So far, I've sewed curtains and hemmed pants.  Not the most inspired work I've ever done, but my foot WAS on the pedal.

I've ordered wedding dress fabrics and a pattern, and I'm ready to go to town.  So, cross your fingers with me that the mojo will come back soon.  It's been too long, and I've had to purchase too many RTW pants.

Monday, November 12, 2012

Pintuck tanks

I've been using the same self-drafted tank pattern (based on an LLBean tank I bought many years ago) to spice up my corporate-barbie wardrobe.  Lately I've used a lot of poly charmeuse for this, because it's  cheap yet dressy looking.  Recently, though, had an INSANE sale on their 100% silk charmeuse and I took the plunge.  I ordered three different fabrics (two jewel tones and one "hammered" gray).  One of the jeweltones was called "cinnamon"--who could resist that with holiday parties a-comin'!?  

The silks I purchased were regularly $30/yard, but on sale for $10.  I figured, even if I needed two yards for a tank, $20 was waaaaay better than buying a silk tank from Talbots for at least double that.  
Plus, I've always intended to one day make a garment with pintucks in it, but I never really had a vision of the final product.  Now, everything started to come together... 

 I made the ivory shirt with the same pattern using some poly charmeuse I had left over from another project.  I used that shirt as a dry-run for the cinnamon silk because I'd never really done a serious job of incorporating pintucks into a garment design before.

All I needed was a double needle and my pintuck foot to make this fancy design element.  I watched a couple of youtube videos on making pintucks before I started out, and the one helpful tip I picked up was to hold your fabric taut both in front of and behind the needle as you sew.  This kind of makes the fabric pop up between the ridges in your pintuck foot.

Here's a close up of the results; I'm not sure why the poly seemed to form more reliable tucks.  The silk was definitely easier to work with when it came to the bias binding, though.  The cinnamon silk is sooo hard to photograph!

As you can see, upon close inspection, the pintucks aren't perfect.  However, it doesn't much matter as the overall effect is more like a textured panel and the imperfections aren't noticeable.

Here's a parting shot:  my continuous bias binding and some kind of stay-iron-on-stuff that I used to stabilize the pintucks.  I measured the front of my pattern piece for the tank, then transferred that marking onto my un-cut fabric (plus an inch or two).  Then, I made all my pintucks (24 total for these garments).   After that, I folded my fabric, placed the front pattern piece for the tank onto the pintuck portion of the fabric, and cut it out.  Then I used the iron-on-stuff, plus a scrap piece of fabric, to stabilize (pintucks are a bit stretchy!) the neck line and hemline and to keep the pintucks from unraveling.  It worked really well!

Sunday, October 21, 2012

Two-shell weekend

I kicked out two(!) shell/tops this weekend.  A purple one (see previous day's post) and this one!

This is poly charmeuse that I bought online.  When I first saw it I admired it but didn't add it to my basket because it just didn't seem like something I'd wear.  I mean, it's orange and pink and yellow, for cryin' out loud!  Most definitely NOT my style.  But I kept coming back to the online swatch thinking, " could  use some color in your wardrobe--plus there's that whole orange pantone thing going on this year that I can't get down with...perhaps this would be my one piece where I dipped my toe into trendy."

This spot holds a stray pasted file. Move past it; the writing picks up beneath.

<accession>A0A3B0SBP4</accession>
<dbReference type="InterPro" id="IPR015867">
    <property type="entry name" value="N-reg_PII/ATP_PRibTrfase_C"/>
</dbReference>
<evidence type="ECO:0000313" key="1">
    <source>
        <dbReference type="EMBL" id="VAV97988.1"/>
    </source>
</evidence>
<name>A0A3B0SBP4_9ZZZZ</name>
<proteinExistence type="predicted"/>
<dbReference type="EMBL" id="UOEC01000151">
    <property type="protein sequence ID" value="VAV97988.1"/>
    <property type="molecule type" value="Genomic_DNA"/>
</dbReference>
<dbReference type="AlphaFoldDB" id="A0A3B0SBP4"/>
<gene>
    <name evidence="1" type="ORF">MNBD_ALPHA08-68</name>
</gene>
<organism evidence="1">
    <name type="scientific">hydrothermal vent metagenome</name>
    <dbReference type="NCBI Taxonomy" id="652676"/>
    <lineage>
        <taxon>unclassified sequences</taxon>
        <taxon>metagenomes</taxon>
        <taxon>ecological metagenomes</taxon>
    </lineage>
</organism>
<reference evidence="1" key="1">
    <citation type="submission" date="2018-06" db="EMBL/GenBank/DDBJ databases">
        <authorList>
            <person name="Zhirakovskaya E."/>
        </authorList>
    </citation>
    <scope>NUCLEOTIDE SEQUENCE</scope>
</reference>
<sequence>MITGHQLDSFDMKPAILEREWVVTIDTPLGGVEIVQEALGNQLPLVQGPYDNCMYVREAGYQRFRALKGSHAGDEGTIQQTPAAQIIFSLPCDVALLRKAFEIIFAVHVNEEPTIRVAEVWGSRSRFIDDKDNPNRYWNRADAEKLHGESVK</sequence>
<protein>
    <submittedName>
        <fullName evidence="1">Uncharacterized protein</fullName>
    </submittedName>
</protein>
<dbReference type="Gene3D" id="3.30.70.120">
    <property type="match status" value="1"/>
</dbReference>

Okay, I know, let's not get carried away.  It looks like something my grandmother would have worn. 

After all that, I finally bought it and thought that I'd give it a the very least I could make satiny lounge pants out of it and no one would ever have to know I purchased such hideous fabric.

Fast forward to today and it's now a nice little shell.  Unlike yesterday's shell, I decided to leave the neckline plain (i.e., no cowl-neck) because, let's face it folks, this fabric is B...U...S...Y and does not need any help in the jazz-hands department:

Believe it or not, I ordered an equally hideous sweater from Lands End that actually goes with this darned fabric:

The online description of the color of this sweater was "hot pink."  They got the "hot" part right, but I think this color is closer to "flaming hot gingivitis."  I mean, it's a painful color, folks.  Painful like a deadly sunburn.  Literally.  I was going to return the sweater until I put it up next to this fabric.  Painful sweater + granny fabric = ???  I hope I can work it.

This poor little charmeuse didn't know how close it came to being pajama bottoms!  Right up until the very moment I started to cut out the shell pattern.  I wasn't sure which way this sucker was gonna turn out.  Now, we all know.

Honestly, this is THE brightest thing in my wardrobe.  It'll be interesting to see what people say about it when I wear it this week!

Saturday, October 20, 2012

Cowl-neck tank

I've been saving this 1.75 yards of GORGEOUS fabric that I scored from Jomar for probably 3 or 4 years now.  I have no idea what it's some kind of almost-crinkly-almost-stretchy-100%poly that feels so soft (not shiny and not dull...go figure).  Not wanting to just throw it away on any old pattern, I would hide it away in my stash and occasionally drag it out to drool over it.

I have been working on a self-drafted shell/top pattern that I think I've got down pretty well, and the jewel-toned purples in this fabric are just screaming "FALL, FALL, FALL."  So, the two came together, and in about 3 hours I had this little gem:
Shell done, without the cowl-neck installed


A lot of thought and planning went into cutting out the front piece and the placement of the pattern; I was trying to avoid the dreaded "oh, crap, it's right on my nipple" mistake we ALL fear.  I think I was pretty successful!